The Devil's Pulpit

Canon R5, RF 24-105mm L Lens. Gitzo Mountaineer Tripod, Really Right Stuff BH-40 Ball Head, Lee Circular Polariser. 4 images focus stacked, shot at f8, iso 100, 1.6 second exposures. Edited in Lightroom and Photoshop with Raya Pro.


I really wanted a close up image of the Pulpit itself. As I have mentioned already, there is a large tree that has fallen into the gorge, close to where I have placed the camera to take this photo which ruined to opportunity to take a photo looking in the opposite direction. I tried really hard to make something work, but to no avail - now there is a challenge for you if you decide to visit having read this blog! In the end I settled for a composition looking back down through the gorge ( this is what you have to walk through to gain access). It's a fairly simple image, the only challenge was making sure nothing looked out of place or interfered with the final image, so placing the camera on the tripod took a little while. The image was focus stacked again at f8, iso 100 and 1.6 shutter speed.


I took another couple of images around the pulpit which didn't really work as I wanted them too, that said there are plenty of opportunities for you to get creative.



Looking through the gorge to the Devils Pulpit.

Canon R5, RF 16-35mm L Lens. Gitzo Mountaineer Tripod, Really Right Stuff BH-40 Ball Head, Lee Circular Polariser. 5 images focus stacked, shot at 5.6 iso 100, 1 second exposures. Edited in Lightroom and Photoshop with Raya Pro.



The final image that I want to share with you is my favourite from the visit. You can't really miss the tree in the foreground as it is literally in front of you when you come down the steps into the gorge. The tricky part is incorporating it into the image. It took me about 20 minutes to finally settle on the composition with lots of fine tuning of the camera height on the tripod. Again, I knew that I wanted it to be sharp form front to back and I also wanted the viewers eye to finish on the pulpit. I have talked about shooting with the final edit in mind in previous blogs as this is a classic example. Standing in the gorge, it was easy to think about how great the image would have been if there had been a little bit of fog or if you got really lucky, a light ray illuminating the pulpit which is where you want the viewers eye to finish. Neither happened during my visit however with a little bit of dodging and burning in post processing, I was able to create the right ray. The tree itself acts as a great leading line into the composition. Once again the image is focused stacked. In a good year, if I can created what would class as 12 portfolio quality images then I am really happy. I would happily put this image in this category.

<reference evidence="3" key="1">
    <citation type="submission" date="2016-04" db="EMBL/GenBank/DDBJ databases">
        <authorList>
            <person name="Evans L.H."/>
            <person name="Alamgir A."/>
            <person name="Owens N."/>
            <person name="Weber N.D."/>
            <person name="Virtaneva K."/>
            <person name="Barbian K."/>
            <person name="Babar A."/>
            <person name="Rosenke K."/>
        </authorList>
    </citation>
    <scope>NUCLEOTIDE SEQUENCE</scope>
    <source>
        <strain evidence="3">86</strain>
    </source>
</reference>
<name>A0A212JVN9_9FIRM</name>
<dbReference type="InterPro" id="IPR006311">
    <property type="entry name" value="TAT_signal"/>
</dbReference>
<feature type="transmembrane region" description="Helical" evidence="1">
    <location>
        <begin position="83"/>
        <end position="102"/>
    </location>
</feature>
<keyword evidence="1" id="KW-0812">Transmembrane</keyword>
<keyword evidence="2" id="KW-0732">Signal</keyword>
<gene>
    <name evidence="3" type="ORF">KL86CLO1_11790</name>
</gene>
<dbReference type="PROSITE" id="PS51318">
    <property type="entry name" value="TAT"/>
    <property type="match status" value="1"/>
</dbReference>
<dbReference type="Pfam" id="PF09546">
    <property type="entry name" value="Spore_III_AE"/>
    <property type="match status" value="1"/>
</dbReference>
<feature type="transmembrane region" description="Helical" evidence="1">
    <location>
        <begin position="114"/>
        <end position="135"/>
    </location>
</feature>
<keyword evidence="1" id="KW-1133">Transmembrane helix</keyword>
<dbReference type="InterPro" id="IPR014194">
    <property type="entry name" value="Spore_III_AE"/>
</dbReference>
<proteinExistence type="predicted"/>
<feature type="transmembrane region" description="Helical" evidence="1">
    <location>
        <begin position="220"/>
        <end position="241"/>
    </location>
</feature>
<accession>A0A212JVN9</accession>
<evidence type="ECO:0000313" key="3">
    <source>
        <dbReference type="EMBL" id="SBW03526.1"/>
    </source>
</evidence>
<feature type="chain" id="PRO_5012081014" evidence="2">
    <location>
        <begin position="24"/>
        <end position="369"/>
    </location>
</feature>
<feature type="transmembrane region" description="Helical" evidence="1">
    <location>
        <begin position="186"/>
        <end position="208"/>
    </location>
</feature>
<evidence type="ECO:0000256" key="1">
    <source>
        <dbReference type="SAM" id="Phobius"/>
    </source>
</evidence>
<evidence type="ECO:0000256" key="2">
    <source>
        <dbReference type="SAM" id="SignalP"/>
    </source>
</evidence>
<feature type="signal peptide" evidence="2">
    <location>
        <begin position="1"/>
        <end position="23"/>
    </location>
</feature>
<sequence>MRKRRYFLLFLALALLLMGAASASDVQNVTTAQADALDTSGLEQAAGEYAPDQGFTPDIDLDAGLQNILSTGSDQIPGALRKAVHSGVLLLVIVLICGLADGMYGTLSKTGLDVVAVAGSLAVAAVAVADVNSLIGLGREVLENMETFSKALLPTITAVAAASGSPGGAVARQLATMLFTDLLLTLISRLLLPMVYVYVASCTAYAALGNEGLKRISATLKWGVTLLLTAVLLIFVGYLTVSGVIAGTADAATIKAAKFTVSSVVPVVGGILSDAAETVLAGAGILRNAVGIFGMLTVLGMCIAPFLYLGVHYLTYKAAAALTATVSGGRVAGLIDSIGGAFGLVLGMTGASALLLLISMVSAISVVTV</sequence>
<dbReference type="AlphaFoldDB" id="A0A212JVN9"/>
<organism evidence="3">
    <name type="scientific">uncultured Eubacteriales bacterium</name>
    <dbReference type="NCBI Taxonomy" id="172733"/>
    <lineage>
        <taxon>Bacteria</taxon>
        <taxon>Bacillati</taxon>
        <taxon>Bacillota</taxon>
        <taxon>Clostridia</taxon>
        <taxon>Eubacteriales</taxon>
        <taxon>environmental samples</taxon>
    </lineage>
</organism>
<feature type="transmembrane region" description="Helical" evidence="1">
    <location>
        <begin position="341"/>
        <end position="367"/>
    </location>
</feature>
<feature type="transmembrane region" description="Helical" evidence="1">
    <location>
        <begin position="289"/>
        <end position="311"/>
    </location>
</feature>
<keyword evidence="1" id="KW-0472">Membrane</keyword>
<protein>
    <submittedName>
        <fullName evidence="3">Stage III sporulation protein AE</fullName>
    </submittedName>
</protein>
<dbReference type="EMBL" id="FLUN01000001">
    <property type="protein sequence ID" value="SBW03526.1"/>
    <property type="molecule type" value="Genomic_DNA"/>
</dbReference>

Just one final comment about visiting Finnich Glen. Please remember to take your litter home with you. I guess if you are reading this blog, there you are already passionate about the wonderful landscapes that we have in the UK and protecting them along with the wildlife that lives in and around them. I collected 5 plastic bottles and a couple of cans that had been previously left behind. They are now in the bin which is where they should have been put in the first place. If you see any litter, then please don't just walk past it, take a couple of seconds to pick it up and dispose of it responsibly, with the satisfaction that you have done some good. I know we will never change the behaviour of everyone but as a photography community, we can all do our bit.


So there you have it, my review on photographing the fabulous Finnich Glen. I would really love to know what you think of this post, has it provided you with useful information, is there anything that you think I could have included or should have omitted. If you click the log in link which is at the bottom of the page if you are reading this on a pc or at the top of the menu section if you are reading on an tablet or phone, you will be able to leave comments and also will receive notification around future posts along with being the first to know about new workshops. Also please do feel to share the link to this blog with your friends, family or on your social media channels.